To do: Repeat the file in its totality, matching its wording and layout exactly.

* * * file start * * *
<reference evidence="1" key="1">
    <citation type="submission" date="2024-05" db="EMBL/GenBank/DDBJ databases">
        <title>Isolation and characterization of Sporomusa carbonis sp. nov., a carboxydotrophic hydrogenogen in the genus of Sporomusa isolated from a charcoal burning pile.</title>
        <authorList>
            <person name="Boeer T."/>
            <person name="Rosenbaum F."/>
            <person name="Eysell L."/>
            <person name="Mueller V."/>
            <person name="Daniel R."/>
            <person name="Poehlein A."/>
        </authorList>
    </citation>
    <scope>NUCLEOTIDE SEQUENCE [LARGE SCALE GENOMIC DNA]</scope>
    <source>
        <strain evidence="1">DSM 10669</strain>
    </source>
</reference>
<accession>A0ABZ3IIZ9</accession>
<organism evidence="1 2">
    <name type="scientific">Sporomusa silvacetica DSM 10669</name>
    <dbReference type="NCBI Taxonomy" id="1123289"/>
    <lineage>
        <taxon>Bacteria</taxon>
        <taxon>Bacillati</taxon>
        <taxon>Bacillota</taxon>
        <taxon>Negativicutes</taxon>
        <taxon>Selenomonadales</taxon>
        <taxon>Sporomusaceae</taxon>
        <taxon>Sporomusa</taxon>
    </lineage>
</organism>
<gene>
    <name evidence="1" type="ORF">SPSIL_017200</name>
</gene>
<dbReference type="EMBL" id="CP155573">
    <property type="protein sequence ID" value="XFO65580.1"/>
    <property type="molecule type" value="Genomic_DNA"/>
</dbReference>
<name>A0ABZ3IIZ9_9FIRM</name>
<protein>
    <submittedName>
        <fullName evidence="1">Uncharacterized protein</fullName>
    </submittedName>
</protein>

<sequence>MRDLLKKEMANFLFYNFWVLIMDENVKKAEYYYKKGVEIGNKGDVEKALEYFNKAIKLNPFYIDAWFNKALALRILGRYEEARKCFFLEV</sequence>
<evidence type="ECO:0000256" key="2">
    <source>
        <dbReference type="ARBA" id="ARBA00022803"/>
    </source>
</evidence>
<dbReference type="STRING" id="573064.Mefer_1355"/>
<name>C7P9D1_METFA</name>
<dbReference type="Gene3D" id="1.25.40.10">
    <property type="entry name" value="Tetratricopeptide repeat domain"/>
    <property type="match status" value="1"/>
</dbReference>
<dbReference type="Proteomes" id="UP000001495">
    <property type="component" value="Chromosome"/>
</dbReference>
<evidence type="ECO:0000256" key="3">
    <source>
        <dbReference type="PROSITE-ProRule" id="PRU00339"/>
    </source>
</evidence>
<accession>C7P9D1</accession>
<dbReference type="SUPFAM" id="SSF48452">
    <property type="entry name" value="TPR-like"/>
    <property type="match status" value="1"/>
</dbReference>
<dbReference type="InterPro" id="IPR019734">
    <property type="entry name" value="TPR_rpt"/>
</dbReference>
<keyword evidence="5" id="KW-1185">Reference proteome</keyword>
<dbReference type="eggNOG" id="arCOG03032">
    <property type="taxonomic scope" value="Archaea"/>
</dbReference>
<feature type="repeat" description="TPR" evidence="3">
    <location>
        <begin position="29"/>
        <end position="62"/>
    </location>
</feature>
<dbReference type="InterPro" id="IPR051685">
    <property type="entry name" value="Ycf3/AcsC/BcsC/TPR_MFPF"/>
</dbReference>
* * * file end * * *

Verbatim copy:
<reference evidence="1" key="1">
    <citation type="submission" date="2024-05" db="EMBL/GenBank/DDBJ databases">
        <title>Isolation and characterization of Sporomusa carbonis sp. nov., a carboxydotrophic hydrogenogen in the genus of Sporomusa isolated from a charcoal burning pile.</title>
        <authorList>
            <person name="Boeer T."/>
            <person name="Rosenbaum F."/>
            <person name="Eysell L."/>
            <person name="Mueller V."/>
            <person name="Daniel R."/>
            <person name="Poehlein A."/>
        </authorList>
    </citation>
    <scope>NUCLEOTIDE SEQUENCE [LARGE SCALE GENOMIC DNA]</scope>
    <source>
        <strain evidence="1">DSM 10669</strain>
    </source>
</reference>
<accession>A0ABZ3IIZ9</accession>
<organism evidence="1 2">
    <name type="scientific">Sporomusa silvacetica DSM 10669</name>
    <dbReference type="NCBI Taxonomy" id="1123289"/>
    <lineage>
        <taxon>Bacteria</taxon>
        <taxon>Bacillati</taxon>
        <taxon>Bacillota</taxon>
        <taxon>Negativicutes</taxon>
        <taxon>Selenomonadales</taxon>
        <taxon>Sporomusaceae</taxon>
        <taxon>Sporomusa</taxon>
    </lineage>
</organism>
<gene>
    <name evidence="1" type="ORF">SPSIL_017200</name>
</gene>
<dbReference type="EMBL" id="CP155573">
    <property type="protein sequence ID" value="XFO65580.1"/>
    <property type="molecule type" value="Genomic_DNA"/>
</dbReference>
<name>A0ABZ3IIZ9_9FIRM</name>
<protein>
    <submittedName>
        <fullName evidence="1">Uncharacterized protein</fullName>
    </submittedName>
</protein>

<sequence>MRDLLKKEMANFLFYNFWVLIMDENVKKAEYYYKKGVEIGNKGDVEKALEYFNKAIKLNPFYIDAWFNKALALRILGRYEEARKCFFLEV</sequence>
<evidence type="ECO:0000256" key="2">
    <source>
        <dbReference type="ARBA" id="ARBA00022803"/>
    </source>
</evidence>
<dbReference type="STRING" id="573064.Mefer_1355"/>
<name>C7P9D1_METFA</name>
<dbReference type="Gene3D" id="1.25.40.10">
    <property type="entry name" value="Tetratricopeptide repeat domain"/>
    <property type="match status" value="1"/>
</dbReference>
<dbReference type="Proteomes" id="UP000001495">
    <property type="component" value="Chromosome"/>
</dbReference>
<evidence type="ECO:0000256" key="3">
    <source>
        <dbReference type="PROSITE-ProRule" id="PRU00339"/>
    </source>
</evidence>
<accession>C7P9D1</accession>
<dbReference type="SUPFAM" id="SSF48452">
    <property type="entry name" value="TPR-like"/>
    <property type="match status" value="1"/>
</dbReference>
<dbReference type="InterPro" id="IPR019734">
    <property type="entry name" value="TPR_rpt"/>
</dbReference>
<keyword evidence="5" id="KW-1185">Reference proteome</keyword>
<dbReference type="eggNOG" id="arCOG03032">
    <property type="taxonomic scope" value="Archaea"/>
</dbReference>
<feature type="repeat" description="TPR" evidence="3">
    <location>
        <begin position="29"/>
        <end position="62"/>
    </location>
</feature>
<dbReference type="InterPro" id="IPR051685">
    <property type="entry name" value="Ycf3/AcsC/BcsC/TPR_MFPF"/>
</dbReference>